Console

Heroku users - why don't you try out our new add-on? We would love to hear your feedback.

Recent Blog Posts

CoreMedia Adds Cloudinary to its CoreMedia Studio Platform

Today we’re pleased to announce a new technology partnership with CoreMedia, a leading Content Experience Platform provider. CoreMedia users can now leverage Cloudinary’s web-based digital asset management (DAM) solution to organize, search, manage and optimize their media assets, including images and videos, and to orchestrate, preview and deliver digital experiences consistently and optimized across all channels and browsers. The official press release is available here.

Read more
Facial-Surveillance System for Restricted Zones

In Africa, where Internet access and bandwidth are limited, it’s not cost-effective or feasible to establish and maintain a connectivity for security and surveillance applications. That challenge makes it almost impossible to build a service that detects, with facial-recognition technology, if someone entering a building is authorized to do so. To meet the final-year research requirement for my undergraduate studies, I developed a facial-surveillance system. Armed with a background in computer vision, I decided to push the limits and see if I could build a surveillance system that does not require recording long video footage.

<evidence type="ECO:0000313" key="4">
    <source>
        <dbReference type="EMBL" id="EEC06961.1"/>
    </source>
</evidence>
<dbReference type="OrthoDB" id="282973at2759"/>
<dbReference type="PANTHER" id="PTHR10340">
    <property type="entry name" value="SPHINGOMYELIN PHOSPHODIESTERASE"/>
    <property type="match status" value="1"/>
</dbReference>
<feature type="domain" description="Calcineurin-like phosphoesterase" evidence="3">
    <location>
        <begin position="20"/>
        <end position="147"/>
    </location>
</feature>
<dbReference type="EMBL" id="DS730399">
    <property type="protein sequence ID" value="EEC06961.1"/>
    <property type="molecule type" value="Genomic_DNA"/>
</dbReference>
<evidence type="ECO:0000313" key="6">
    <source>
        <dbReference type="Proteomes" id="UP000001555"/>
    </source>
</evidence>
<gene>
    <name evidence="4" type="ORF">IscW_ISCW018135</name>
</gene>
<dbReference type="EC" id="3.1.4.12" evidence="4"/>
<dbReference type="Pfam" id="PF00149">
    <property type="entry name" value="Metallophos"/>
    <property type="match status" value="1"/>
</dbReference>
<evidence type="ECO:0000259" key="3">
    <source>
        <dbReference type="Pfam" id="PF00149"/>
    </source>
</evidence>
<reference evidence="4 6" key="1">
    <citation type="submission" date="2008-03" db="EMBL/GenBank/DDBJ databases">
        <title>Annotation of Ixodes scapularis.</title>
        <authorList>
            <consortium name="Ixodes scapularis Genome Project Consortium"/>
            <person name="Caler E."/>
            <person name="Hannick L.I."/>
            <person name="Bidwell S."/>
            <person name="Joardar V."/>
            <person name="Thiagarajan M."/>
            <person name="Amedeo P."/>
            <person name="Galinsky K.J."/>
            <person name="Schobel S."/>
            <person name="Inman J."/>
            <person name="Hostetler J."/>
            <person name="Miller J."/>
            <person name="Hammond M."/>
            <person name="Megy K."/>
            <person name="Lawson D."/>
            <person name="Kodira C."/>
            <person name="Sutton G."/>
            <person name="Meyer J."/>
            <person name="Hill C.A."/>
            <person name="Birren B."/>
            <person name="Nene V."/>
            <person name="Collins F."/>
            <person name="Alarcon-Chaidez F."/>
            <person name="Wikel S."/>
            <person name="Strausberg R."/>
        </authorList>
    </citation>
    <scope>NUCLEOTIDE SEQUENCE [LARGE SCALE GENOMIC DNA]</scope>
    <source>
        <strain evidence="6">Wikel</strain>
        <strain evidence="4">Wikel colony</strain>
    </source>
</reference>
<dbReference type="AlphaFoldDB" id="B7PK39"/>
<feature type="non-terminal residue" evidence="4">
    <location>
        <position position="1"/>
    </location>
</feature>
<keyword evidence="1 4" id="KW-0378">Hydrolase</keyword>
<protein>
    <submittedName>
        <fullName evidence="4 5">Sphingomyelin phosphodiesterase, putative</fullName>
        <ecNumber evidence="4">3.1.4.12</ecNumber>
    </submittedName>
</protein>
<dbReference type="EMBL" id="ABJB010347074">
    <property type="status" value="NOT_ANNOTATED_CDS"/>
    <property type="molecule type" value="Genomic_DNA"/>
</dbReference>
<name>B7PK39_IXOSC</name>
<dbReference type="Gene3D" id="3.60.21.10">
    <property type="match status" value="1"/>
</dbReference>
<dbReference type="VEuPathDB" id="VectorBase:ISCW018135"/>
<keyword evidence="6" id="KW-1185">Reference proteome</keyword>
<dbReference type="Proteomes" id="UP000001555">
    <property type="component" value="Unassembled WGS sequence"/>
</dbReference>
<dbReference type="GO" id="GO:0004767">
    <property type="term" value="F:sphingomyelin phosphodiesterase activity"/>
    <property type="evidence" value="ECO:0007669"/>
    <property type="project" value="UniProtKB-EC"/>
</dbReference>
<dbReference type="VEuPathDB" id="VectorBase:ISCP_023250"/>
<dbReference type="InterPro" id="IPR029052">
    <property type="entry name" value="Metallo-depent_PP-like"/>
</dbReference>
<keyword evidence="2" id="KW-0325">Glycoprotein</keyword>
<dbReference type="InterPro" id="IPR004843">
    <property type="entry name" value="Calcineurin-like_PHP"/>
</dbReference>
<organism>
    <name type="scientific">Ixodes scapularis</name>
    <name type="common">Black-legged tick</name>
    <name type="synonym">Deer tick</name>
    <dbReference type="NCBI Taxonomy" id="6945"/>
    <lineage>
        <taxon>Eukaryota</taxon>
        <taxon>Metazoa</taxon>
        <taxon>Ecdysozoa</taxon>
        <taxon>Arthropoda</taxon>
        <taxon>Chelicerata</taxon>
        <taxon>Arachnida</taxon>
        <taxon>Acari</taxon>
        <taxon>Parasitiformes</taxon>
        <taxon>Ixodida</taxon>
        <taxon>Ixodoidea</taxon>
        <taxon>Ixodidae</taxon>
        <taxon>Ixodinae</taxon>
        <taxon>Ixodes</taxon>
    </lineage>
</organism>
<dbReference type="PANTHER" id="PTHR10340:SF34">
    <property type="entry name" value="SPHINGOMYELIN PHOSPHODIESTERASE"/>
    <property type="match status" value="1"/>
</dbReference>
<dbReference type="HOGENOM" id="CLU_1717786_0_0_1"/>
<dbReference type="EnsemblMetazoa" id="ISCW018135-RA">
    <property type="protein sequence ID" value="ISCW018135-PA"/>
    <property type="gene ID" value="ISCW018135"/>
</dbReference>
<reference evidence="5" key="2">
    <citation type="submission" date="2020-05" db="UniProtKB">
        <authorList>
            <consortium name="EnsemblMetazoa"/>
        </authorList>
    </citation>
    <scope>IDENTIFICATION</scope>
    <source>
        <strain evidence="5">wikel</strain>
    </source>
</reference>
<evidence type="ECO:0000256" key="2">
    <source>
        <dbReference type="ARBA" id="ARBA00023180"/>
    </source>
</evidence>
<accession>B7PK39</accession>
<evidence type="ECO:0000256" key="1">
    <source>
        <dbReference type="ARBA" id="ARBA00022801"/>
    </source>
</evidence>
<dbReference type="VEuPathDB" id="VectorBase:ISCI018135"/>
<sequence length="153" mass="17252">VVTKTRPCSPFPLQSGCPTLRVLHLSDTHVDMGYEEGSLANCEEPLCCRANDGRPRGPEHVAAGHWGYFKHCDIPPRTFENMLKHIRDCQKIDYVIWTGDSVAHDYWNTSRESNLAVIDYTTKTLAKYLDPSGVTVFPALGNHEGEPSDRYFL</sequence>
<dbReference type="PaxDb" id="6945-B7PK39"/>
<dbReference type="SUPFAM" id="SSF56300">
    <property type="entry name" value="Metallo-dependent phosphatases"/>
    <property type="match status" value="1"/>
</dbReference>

Read more
Complex Networks Case Study

Complex Networks has been using Cloudinary since 2014 to manage and optimize images across seven websites and two mobile apps, making editorial workflow more efficient, improving page performance and load time, and increasing user engagement. Cloudinary was instrumental in enabling Complex Networks to redesign its web properties. Without the flexibility that Cloudinary offers to both creative and development teams, it would not have been possible for Complex Networks to achieve such a fast time to market.

Read more
Automate Placeholder Generation and Accelerate Page Loads

If you run a Google search on LQIP you’ll see very few relevant articles, very little guidance, and definitely no Wikipedia articles. In this post, we’ll discuss some of the feedback on LQIP we have gathered from the community and suggest and open for conversation a few approaches based on the built-in capabilities of the Cloudinary service. Specifically, we’ll explain what LQIP are, where they are best used, and how you can leverage them to accelerate page loads and optimize user experience.

Read more
Best Practices for Optimizing Web Page Speed

If you're like most consumers today, you engage more with pictures or videos on a website than text. The stats don't lie - four times as many visitors would rather watch a video about a product than read about it, and sites with compelling images average twice as many views as text-heavy ones.

Read more
A day of fun with Girls Who Code and Cloudinary

During both my computer science studies and work in the tech field, there have not been a lot of women present. While our ranks have grown, women still make up only a small percentage. In many ways, I think the traditionally male-dominated world can be intimidating to women and girls who may be interested in pursuing these types of tech careers.

Read more